One of the hunger strikers is 27-year-old Mahmoud Yousef Abu Dawood from the city of Hebron. Nicknamed the “prisoner groom,” he was arrested earlier this year shortly after his wedding. He is serving an administrative sentence of 6 months, but his brother Ahmed is concerned for his health, especially since Israel does not allow any direct communication with the detainees.
Ahmed Abu Dawood told Al-Akhbar, “The Occupation has shortened visits even for lawyers. The media is the only way to get news about the detainees, whose health is deteriorating.” Ahmed confirmed that he and his family were taking part in the activities held in solidarity with the detainees throughout the Palestinian territories.
Another detainee on hunger strike is Yasser Mansour from Nablus. He has been detained by Israel since the end of 2013, and is serving a second six-month sentence. His brother Dhafir says that the popular and official involvement in support of the detainees’ cause is below expectations, but their family is doing everything they can to support the detainees during their strike. Dhafir pointed out that the members of the family are taking turns in attending solidarity events, saying that the detainee’s relatives were taking shifts between protests and sit-in tents.
He continued, “After work, my brother’s wife spends all her time at the sit-in tent. I also take turns with my brothers in manning the tent so that there’s always someone there.” In a tone marred by a sense of reproach, he then said, “The response of the Palestinian people has been lukewarm vis-à-vis the detainees’ issue. When we go to the sit-in we see only small numbers of people, not more than 20 or 30.”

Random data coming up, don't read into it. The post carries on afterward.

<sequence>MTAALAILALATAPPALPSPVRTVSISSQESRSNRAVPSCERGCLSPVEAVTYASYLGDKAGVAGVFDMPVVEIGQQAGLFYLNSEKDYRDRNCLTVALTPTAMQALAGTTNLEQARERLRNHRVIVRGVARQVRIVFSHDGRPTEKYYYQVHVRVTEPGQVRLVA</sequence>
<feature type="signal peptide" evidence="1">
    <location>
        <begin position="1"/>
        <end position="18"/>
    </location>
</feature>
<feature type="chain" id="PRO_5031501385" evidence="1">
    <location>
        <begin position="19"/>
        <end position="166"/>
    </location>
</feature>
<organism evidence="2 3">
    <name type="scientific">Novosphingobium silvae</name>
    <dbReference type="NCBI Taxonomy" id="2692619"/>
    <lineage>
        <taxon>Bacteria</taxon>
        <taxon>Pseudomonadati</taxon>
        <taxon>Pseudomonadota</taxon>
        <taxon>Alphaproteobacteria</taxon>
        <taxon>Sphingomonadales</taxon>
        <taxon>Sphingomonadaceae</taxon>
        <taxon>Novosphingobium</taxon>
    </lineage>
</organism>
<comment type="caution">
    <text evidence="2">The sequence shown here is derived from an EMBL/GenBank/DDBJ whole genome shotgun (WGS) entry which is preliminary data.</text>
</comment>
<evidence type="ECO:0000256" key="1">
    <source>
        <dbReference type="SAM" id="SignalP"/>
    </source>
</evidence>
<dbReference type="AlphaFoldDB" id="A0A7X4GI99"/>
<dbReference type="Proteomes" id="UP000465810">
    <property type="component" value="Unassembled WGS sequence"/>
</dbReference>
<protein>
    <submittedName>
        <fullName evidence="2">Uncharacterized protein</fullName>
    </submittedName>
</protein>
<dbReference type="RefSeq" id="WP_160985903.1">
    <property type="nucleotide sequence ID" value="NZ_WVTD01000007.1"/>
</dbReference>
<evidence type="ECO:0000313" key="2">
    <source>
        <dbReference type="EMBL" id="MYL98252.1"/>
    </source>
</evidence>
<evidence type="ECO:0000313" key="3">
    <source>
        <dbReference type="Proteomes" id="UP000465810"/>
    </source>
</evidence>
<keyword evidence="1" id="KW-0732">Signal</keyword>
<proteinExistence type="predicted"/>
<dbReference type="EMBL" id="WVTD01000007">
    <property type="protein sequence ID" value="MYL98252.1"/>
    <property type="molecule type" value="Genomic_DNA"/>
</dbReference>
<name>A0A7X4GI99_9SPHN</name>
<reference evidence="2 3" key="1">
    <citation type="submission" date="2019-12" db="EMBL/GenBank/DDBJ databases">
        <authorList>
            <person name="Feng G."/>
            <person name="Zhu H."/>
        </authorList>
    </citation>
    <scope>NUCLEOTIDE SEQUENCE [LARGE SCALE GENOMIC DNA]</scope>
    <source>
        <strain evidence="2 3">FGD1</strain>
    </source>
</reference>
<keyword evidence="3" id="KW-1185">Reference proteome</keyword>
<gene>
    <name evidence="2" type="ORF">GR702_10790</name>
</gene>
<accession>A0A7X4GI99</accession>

Mansour called on the government to take advantage of the international recognition of Palestine to sign international treaties that enable Palestinians to defend the rights of prisoners and seek an end to the practice of administrative detention.
Things are more or less the same in Tuklakrem, where Fadwa, the wife of detainee Adnan Khader, has been desperate for any news about her husband and the other detainees. Fadwa’s suffering is triple, since Israel has also deported her eldest son to Jordan, while the Palestinian security services detained her youngest son, who is also on hunger strike.
Fadwa Khader, whose husband has been in detention for nearly a year and a half, expressed deep sorrow for her husband and her sons, saying, “Only my daughters and I are left, and we cannot go to the sit-in tent with the families of the detainees. What we need is international pressure to get all the prisoners released, led by administrative detainees.” She also voiced her discontent over what she called the absence of interest in the detainees’ issue in her city, indicating that solidarity with the prisoners in other cities was much more broad based.
Abdel Aal al-Anani, director of the Palestinian Prisoners’ Club, said that his organization was collaborating with the families of the detainees on hunger strike to put on a show a support for their relatives, stressing that the families were participating extensively in all events despite their plight and their many worries.
Speaking to Al-Akhbar, Anani said that the burden of supporting the detainees should not be carried by their families alone, adding, “The detainees do not belong to their families alone, but to the Palestinian people. Their cause enjoys unanimous support and it is the collective responsibility of all Palestinian institutions, associations, and unions.” Replying to a question about how effective the events held in solidarity with the detainees are, Anani said, “Solidarity events are taking on a progressively escalating trend and are growing each day. This means that these events have momentum and have an impact.”